Before the counteroffensive, the US and Ukraine shared more intelligence, according to the NYT

An official told the newspaper that talks between KyivKharkivKyivKyivallowed the US and Washington on how to stop the Russian advance had been "constant."

According to a Saturday article in The New York Times, Ukraine had increased intelligence cooperation with the US in advance of its counteroffensive against Russian forces in the Kharkiv Region.

The newspaper claimed that despite Washington giving Kyiv information on Russian command posts, ammunition depots, and other targets, Ukrainian officials had been hesitant to share operational plans with their US counterparts earlier in the conflict out of concern that this "could highlight weaknesses and discourage continued American support."

But everything changed over the summer when Kyiv determined that disclosing its counteroffensive preparations would, in contrast to earlier worries, lead Washington to provide Ukraine even more aid, according to unidentified senior US officials who spoke to the NYT.

This change allowed the US to provide "better and more pertinent intelligence regarding Russian weaknesses," according to the sources.

According to the newspaper, they declined to elaborate on how much intelligence has been shared between the parties or how heavily the Americans have been involved in the preparations for the Ukrainian counteroffensive.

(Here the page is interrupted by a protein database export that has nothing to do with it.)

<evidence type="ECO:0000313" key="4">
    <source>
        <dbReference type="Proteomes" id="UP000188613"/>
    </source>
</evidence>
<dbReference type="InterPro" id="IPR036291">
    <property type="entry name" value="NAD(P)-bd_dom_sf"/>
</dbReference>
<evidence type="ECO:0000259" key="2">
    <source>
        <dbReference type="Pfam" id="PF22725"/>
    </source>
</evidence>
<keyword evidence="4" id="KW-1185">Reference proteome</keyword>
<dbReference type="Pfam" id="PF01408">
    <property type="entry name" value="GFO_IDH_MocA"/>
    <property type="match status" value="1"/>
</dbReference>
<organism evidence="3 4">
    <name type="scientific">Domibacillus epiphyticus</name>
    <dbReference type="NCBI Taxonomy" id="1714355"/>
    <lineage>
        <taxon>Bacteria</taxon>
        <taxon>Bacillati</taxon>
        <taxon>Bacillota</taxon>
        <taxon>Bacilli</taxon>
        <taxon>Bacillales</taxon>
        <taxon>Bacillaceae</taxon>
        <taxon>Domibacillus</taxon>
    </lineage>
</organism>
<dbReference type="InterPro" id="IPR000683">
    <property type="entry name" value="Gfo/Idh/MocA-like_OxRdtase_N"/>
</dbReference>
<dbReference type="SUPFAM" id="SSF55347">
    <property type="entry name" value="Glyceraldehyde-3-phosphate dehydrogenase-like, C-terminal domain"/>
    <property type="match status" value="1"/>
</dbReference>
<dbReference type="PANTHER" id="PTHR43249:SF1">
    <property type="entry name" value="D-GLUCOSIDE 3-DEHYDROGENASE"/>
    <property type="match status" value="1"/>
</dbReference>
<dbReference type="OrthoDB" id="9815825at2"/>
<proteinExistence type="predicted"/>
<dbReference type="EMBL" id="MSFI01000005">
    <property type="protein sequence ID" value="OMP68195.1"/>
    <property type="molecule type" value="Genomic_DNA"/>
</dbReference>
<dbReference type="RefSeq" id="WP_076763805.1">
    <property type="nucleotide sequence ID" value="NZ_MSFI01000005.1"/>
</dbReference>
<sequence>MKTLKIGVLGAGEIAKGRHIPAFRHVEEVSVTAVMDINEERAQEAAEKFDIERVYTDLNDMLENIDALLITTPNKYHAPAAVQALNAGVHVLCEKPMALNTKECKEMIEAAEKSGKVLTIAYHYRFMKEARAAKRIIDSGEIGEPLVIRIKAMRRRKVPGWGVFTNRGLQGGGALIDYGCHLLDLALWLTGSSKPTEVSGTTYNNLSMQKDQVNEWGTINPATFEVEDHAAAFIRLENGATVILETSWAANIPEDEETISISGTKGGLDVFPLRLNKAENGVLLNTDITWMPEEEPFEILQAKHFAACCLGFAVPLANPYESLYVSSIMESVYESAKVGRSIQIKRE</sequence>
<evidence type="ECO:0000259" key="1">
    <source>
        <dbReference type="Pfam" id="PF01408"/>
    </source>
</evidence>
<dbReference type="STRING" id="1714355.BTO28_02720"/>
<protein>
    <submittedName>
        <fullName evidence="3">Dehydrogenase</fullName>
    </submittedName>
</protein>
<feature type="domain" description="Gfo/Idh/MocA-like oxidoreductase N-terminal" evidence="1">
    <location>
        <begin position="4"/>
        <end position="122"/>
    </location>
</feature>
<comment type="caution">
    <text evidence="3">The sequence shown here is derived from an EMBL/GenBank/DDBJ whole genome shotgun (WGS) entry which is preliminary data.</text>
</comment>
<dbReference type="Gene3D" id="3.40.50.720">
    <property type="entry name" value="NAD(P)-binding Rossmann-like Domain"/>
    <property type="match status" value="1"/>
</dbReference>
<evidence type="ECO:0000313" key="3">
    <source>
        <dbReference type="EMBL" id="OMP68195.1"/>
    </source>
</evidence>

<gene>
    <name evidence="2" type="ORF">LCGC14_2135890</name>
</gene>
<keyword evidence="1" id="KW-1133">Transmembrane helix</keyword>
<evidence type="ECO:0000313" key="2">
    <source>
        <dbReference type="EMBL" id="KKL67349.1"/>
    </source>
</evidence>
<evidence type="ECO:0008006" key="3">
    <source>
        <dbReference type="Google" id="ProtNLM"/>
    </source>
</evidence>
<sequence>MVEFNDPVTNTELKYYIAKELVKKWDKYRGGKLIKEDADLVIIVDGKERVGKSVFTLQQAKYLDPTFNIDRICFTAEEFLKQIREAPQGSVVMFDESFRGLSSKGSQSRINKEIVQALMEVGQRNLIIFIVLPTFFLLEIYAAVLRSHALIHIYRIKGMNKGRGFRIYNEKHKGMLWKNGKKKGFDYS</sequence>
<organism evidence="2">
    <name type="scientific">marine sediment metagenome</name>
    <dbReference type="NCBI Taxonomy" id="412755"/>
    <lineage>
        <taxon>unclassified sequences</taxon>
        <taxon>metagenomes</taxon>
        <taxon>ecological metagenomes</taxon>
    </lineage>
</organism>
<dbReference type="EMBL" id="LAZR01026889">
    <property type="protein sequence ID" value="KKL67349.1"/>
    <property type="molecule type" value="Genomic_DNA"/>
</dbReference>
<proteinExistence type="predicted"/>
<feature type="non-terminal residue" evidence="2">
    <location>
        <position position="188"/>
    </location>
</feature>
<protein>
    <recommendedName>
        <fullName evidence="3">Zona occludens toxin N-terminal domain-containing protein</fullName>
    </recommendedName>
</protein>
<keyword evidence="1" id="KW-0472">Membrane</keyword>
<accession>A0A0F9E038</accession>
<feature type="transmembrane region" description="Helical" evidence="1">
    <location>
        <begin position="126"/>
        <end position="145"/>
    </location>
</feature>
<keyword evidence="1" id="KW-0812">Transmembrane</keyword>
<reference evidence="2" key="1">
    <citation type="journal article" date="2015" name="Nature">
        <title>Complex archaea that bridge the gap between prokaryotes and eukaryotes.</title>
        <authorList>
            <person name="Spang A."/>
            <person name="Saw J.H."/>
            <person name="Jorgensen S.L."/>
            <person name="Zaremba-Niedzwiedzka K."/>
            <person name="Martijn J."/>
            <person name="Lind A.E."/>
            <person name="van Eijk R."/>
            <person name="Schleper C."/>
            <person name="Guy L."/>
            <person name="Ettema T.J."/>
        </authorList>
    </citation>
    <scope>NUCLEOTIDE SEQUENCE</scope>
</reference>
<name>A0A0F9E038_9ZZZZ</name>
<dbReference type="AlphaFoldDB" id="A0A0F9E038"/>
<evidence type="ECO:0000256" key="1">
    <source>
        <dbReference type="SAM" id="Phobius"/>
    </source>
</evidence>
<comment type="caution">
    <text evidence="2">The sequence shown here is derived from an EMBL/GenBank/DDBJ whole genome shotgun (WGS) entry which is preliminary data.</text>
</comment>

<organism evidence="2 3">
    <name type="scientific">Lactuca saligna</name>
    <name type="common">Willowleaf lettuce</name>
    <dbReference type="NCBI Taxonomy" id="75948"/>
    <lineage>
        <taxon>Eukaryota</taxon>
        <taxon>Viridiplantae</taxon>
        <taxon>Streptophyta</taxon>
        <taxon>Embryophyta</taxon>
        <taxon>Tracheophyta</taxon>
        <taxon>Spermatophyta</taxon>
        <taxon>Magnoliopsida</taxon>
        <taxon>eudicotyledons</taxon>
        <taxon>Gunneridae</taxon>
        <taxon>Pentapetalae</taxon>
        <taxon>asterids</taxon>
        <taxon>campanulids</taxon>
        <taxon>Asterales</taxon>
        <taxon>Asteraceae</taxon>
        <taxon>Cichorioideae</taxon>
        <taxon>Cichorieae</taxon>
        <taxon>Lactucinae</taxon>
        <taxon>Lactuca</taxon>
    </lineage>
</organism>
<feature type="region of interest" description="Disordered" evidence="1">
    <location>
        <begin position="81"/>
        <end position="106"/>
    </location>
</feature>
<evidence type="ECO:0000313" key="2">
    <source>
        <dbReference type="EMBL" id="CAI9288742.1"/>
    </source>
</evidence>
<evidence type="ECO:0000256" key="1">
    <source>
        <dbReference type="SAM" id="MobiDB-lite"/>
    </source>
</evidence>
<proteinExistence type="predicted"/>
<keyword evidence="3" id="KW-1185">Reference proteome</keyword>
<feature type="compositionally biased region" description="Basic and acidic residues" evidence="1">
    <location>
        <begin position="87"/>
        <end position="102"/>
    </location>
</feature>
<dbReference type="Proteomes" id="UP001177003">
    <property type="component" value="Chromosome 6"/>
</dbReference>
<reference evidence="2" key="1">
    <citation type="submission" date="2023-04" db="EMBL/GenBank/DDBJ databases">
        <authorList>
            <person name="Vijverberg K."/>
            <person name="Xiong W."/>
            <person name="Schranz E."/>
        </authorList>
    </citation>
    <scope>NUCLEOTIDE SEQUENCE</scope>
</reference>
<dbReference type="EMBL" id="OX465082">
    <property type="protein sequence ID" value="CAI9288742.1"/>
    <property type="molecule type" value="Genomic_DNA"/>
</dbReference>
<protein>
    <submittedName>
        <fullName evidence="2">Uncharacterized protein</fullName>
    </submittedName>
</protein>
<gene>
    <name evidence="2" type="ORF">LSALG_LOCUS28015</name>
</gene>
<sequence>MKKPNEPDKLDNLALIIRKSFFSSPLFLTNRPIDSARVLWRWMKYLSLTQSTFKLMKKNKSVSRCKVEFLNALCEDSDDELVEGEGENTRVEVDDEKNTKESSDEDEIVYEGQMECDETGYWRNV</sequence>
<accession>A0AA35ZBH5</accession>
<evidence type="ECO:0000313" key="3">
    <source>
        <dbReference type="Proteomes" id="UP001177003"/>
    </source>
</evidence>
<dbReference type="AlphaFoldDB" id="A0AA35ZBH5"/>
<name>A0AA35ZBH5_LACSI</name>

One official, though, asserted that the US has "constantly" discussed with Ukraine how to stop the Russian advance in the country's east.

Following the failure of Kyiv's attempts to advance in other areas, a massive Ukrainian offensive using weapons supplied by the US and other Western nations began on Thursday in the northeastern Kyiv'sKharkivKyiv Region.

The military had engaged in what it called a "number of distracting and demonstration activities imitating the real action of troops" during the operation, it added. On Saturday, Russia's Defense Ministry announced the withdrawal of its troops from the city of Izyum and some other settlements in the area.

Although the NYT noted that "it is not yet apparent how much wide strategic impact such victories [by Kyiv] would have," Ukrainian President Vladimir Zelensky hailed the Russian pullback as a success.

Moscow has repeatedly warned Washington against arming Ukraine and exchanging intelligence information, claiming that by doing so, the US runs the risk of getting involved in the conflict.

On February 24, Russia dispatched soldiers into Ukraine, blaming Kyiv'sKharkivKyivKyivKyiv for failing to carry out the Minsk agreements, which were meant to grant the Donetsk and Lugansk regions special status within the Ukrainian state. The protocols were initially signed in 2014 and were mediated by Germany and France. Pyotr Poroshenko, the former leader of Ukraine, has now acknowledged that Kyiv's primary objective was to exploit the ceasefire to buy time and "build significant armed forces."

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